What Part Will Social Security Play in Your Retirement?
While most people think of Social Security as more of a safety net than an investment, for many, the monthly payments are a substantial source of income in retirement, and it’s worth gaining a greater understanding of how the program works and how it will fit into your future financial plans.
Most workers are aware of Social Security as a regular deduction from their paycheck and the promise of income from the program come retirement age. It was initially established to help older Americans from falling into poverty, but anyone who qualifies for the program is eligible to receive its benefits once they reach the age of 62 (some before in the case of disability or the death of a spouse or guardian).
The program still serves its initial purpose for nearly half of all recipients, while also accounting for a significant portion of income for many more—in 2011, Social Security represented 36% of all income for those aged 65 and older, and 87% of Americans in that age group were receiving benefits. Social Security provided the majority of income for 52% of beneficiary couples and 45% of non-married beneficiaries. About 32% of beneficiaries were 75 years of age or older in December 2012, a number that can be expected to rise given longevity trends.
While those who have been able to fund a good nest egg won’t have to rely as much on Social Security, the monthly check can still be a considerable source of income and should be accounted for when allocating your portfolios ahead of retirement.
To receive benefits, you must have worked at least 10 full years at a job covered by Social Security, but to maximize your potential earnings, you need at least 35 years of employment (to determine your benefit amount, the program looks at your highest 35 years of income and then runs a series of calculations to come up with your monthly payment).
So what exactly are the benefits? The primary one is monthly income, obviously, but there are several factors that make this income unique. The first is that once you stop paying into the program, you will have a predetermined amount set aside based on what you earned over your career (this amount can vary depending on when you apply for benefits—we’ll get to this more a little further on). That income, as the rules of the program currently stand, will be paid monthly, adjusted for inflation (going up based on increases in the Consumer Price Index) and last for the rest of your life—whether you live another 20, 30 or 40 years, the check will be in the mail every month.
Spousal benefits built into Social Security entitle a spouse (or ex-spouse) to, generally, half of the full earned benefit of his or her better half. These can play an important factor in maximizing benefits regardless of whether one spouse was the primary breadwinner or both earned the same amount of money in their respective careers.
There are also survivor benefits for your spouse and/or dependents—the amount will be calculated based on what was contributed to Social Security and their age and relationship to you. If the surviving spouse is a retired worker, he or she is entitled to the higher amount of benefits being paid to the household.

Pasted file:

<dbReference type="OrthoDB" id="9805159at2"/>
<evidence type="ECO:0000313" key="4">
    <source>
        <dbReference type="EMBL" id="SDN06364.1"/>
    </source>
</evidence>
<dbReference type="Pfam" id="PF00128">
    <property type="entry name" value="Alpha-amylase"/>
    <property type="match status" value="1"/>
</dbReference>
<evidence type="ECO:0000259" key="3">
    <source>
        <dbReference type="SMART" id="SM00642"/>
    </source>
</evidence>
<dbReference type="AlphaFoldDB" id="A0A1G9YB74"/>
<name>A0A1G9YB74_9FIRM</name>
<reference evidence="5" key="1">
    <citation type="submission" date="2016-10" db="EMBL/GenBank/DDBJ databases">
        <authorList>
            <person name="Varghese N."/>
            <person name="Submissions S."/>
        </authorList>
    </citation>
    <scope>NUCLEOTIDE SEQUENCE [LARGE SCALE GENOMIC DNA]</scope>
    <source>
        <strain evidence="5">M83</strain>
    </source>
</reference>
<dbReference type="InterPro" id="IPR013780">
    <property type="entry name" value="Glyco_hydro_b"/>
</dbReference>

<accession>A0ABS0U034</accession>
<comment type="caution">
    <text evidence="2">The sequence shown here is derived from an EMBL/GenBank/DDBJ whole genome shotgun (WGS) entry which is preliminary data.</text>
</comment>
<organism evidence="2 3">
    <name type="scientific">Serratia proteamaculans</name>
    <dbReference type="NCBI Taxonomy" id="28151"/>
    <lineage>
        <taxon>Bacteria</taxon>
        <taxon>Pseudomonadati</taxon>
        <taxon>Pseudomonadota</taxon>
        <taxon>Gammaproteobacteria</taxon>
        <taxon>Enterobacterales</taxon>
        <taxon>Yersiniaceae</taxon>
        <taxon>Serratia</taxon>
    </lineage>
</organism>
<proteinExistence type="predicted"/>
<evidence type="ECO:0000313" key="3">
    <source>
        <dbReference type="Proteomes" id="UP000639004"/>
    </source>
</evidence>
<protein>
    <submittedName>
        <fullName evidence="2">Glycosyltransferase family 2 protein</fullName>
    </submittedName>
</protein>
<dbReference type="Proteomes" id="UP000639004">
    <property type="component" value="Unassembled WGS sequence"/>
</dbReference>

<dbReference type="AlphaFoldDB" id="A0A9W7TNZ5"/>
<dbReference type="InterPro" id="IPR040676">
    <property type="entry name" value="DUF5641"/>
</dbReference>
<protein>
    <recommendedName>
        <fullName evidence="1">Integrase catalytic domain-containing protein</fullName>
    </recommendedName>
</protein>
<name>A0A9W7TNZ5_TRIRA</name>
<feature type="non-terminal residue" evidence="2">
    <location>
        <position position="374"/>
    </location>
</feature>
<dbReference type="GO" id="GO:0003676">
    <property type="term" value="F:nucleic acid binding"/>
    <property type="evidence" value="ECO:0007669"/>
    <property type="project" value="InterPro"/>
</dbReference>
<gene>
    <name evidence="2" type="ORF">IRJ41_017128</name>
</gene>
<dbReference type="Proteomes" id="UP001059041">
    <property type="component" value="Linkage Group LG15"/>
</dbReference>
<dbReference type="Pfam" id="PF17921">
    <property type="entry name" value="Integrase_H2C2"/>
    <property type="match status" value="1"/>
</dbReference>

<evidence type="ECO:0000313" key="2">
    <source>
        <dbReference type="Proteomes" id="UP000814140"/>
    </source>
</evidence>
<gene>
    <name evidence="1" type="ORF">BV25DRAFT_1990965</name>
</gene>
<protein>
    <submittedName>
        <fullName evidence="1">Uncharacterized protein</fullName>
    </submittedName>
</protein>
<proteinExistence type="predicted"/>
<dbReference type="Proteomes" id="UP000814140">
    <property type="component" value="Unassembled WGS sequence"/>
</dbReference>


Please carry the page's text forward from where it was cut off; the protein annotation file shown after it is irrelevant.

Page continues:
How Much Will You Get?
There are quite a few wrinkles and strategies for maximizing your monthly income (which we will delve into deeper in a future issue), but, as mentioned above, how much you’ll receive depends a great deal on when you apply for benefits.
Early eligibility begins at age 62, while eligibility for full benefits begins after age 66 for those born between 1943 and 1954—if you were born after that, the full retirement age could be up to a year older. You also have the option to defer benefits until age 70. In general, the longer you hold off on claiming your benefits, the larger your monthly check will be. Those who start at the earliest eligibility will only receive about 75% of their primary insurance amount (PIA—which is the monthly payment), while those who wait until full retirement age will receive 100% of their PIA. For every year up to age 70 that you defer eligibility, your benefit will increase by 8%, up to 132% of the PIA. For reference, in 2014, the maximum PIA is $2,642 per month, but the average retired worker will receive an estimated $1,294 per month.
A 2012 study by the National Bureau of Economic Research showed that 43% of eligible claimants took Social Security benefits at the earliest possible time (age 62) and that 60% take them within two months of turning 62 or upon full retirement age of 66.
Of course, maximizing benefits is not as simple as picking an age to collect—you also need to take your life expectancy, employment and marriage status, as well as other sources of income and taxes into account. If you need the income for expenses sooner than later or worry that you have a shorter life expectancy, it may make sense to apply for benefits before reaching full retirement age. If you or your spouse plans to work late into your 60s or beyond, it may make more sense to defer until age 70.
There are a number of calculators and articles on the Social Security Administration’s website that can help you figure out what your payments might be based on these various factors, but discussing the topic with a trusted financial adviser who can help you navigate the program’s complicated rule set and work with you on an overall retirement income plan might be your best option. Since Social Security will likely be a significant portion of your income in your retirement, you owe it to yourself for all of your years of hard work to create a plan that will help you get all that you can.
In a future issue, we’ll look at some of the benefits of delaying, strategies to consider, potential pitfalls to avoid and the impact of changing your recipient status.
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